Europe will soon have over 500,000 electric vehicles on its roads, according to a new report from non-governmental organization Transport & Environment (T&E).
According to the report, European sales of plug-in hybrid and electric vehicles (EVs) doubled in 2015, hitting 145,000, "the biggest sales increase for any year to date."
If Norway and other non-EU countries are included, Europe represents the world's second largest market for totally electric cars after China, T&E added.
"The electromobility revolution is underway and Europe is well placed to take a leading position," Julia Hildermeier, electromobility officer at T&E, said in a news release.
"To fully grab this chance, Europe needs four important boosts from regulators," Hildermeier added.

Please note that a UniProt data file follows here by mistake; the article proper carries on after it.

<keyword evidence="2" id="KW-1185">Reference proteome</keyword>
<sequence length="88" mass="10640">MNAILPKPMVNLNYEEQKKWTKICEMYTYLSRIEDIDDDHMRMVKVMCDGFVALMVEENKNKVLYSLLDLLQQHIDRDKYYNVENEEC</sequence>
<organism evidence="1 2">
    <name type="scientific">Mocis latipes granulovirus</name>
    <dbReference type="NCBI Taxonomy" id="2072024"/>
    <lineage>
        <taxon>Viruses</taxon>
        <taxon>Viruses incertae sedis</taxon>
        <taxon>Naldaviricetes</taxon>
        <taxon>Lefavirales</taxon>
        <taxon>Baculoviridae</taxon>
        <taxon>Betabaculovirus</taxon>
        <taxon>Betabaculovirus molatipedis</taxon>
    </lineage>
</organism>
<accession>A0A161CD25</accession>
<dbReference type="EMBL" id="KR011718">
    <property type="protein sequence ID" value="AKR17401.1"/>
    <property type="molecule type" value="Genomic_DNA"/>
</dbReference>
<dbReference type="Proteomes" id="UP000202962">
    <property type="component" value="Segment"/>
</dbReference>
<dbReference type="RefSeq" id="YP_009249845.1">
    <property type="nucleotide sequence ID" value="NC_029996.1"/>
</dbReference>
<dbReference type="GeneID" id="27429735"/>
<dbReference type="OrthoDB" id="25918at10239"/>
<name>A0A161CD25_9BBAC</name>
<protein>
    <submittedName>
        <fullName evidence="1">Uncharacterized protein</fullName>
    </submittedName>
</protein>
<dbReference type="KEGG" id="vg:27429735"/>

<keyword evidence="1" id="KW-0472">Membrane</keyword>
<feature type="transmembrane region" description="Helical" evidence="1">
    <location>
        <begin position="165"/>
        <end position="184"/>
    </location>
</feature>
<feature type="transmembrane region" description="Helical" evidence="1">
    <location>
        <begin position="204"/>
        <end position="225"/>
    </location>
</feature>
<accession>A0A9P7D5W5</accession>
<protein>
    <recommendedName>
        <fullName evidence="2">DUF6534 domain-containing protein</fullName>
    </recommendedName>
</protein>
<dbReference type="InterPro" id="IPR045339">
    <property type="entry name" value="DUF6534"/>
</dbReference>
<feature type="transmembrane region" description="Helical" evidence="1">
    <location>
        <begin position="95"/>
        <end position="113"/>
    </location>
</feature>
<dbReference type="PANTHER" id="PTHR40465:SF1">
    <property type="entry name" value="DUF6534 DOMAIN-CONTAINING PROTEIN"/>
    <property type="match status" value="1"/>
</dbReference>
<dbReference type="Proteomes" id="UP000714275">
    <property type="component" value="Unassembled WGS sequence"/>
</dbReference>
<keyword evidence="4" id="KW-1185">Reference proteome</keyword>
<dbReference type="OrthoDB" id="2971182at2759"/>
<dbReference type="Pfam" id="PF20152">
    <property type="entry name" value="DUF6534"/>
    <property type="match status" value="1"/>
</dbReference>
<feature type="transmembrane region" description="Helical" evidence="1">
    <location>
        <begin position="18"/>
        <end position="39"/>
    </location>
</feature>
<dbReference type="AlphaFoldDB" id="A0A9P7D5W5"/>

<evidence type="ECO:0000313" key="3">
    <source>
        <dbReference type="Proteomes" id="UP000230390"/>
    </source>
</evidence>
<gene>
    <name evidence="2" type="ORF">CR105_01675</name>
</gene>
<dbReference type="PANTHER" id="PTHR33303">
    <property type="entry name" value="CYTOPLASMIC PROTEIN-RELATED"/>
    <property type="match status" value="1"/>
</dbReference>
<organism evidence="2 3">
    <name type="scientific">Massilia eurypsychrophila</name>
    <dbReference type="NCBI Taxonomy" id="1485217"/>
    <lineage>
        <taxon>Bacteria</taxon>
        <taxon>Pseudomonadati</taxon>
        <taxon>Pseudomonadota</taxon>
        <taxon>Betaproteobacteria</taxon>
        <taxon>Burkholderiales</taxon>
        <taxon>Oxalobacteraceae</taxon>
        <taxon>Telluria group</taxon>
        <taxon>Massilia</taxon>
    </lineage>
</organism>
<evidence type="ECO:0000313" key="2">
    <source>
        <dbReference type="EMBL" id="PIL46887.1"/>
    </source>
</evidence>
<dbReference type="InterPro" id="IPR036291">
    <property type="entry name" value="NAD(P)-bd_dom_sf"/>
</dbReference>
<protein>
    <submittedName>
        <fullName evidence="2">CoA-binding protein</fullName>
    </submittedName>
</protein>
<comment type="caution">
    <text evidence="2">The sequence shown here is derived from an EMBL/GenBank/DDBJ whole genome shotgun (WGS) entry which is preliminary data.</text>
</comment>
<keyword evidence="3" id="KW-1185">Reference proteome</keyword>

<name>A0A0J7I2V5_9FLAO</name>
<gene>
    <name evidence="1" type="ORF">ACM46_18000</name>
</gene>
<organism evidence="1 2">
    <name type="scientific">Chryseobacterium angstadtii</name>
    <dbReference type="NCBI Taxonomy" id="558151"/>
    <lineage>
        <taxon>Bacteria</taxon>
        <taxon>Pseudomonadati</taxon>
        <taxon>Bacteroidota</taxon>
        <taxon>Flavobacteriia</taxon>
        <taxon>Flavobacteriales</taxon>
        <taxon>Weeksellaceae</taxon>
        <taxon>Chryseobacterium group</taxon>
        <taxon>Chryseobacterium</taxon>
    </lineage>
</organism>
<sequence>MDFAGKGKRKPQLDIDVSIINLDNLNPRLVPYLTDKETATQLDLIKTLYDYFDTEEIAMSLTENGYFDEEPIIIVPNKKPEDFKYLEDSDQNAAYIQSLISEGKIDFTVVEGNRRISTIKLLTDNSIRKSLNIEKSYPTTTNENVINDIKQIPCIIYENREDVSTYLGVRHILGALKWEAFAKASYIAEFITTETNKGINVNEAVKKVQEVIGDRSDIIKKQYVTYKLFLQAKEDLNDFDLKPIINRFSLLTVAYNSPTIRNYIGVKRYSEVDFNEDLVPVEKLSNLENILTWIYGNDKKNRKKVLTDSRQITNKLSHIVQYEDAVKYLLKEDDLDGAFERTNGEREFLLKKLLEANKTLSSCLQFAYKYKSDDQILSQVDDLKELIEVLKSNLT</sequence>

"Ambitious European CO2 limits for new cars in 2025 including a specific target for EV sales to stimulate competition amongst carmakers; to accelerate the roll-out of EV charging infrastructure across Europe; to ban dirty diesels from cities; and tax breaks for battery electric vehicles."
T&E stated that in 2016, year to date sales pointed to "significantly more than 200,000 plug-in vehicles" being sold. This would push the number of EVs on Europe's road to over 500,000.
The potential of electric and hybrid vehicles is significant in terms of both energy security and the environment. The U.S. Department of Energy has said that if hybrid or electric vehicles completely replaced light-duty conventional ones, U.S. dependence on foreign oil could fall by between 30-60 percent. Plus, carbon pollution from the transport sector could fall by up to 20 percent.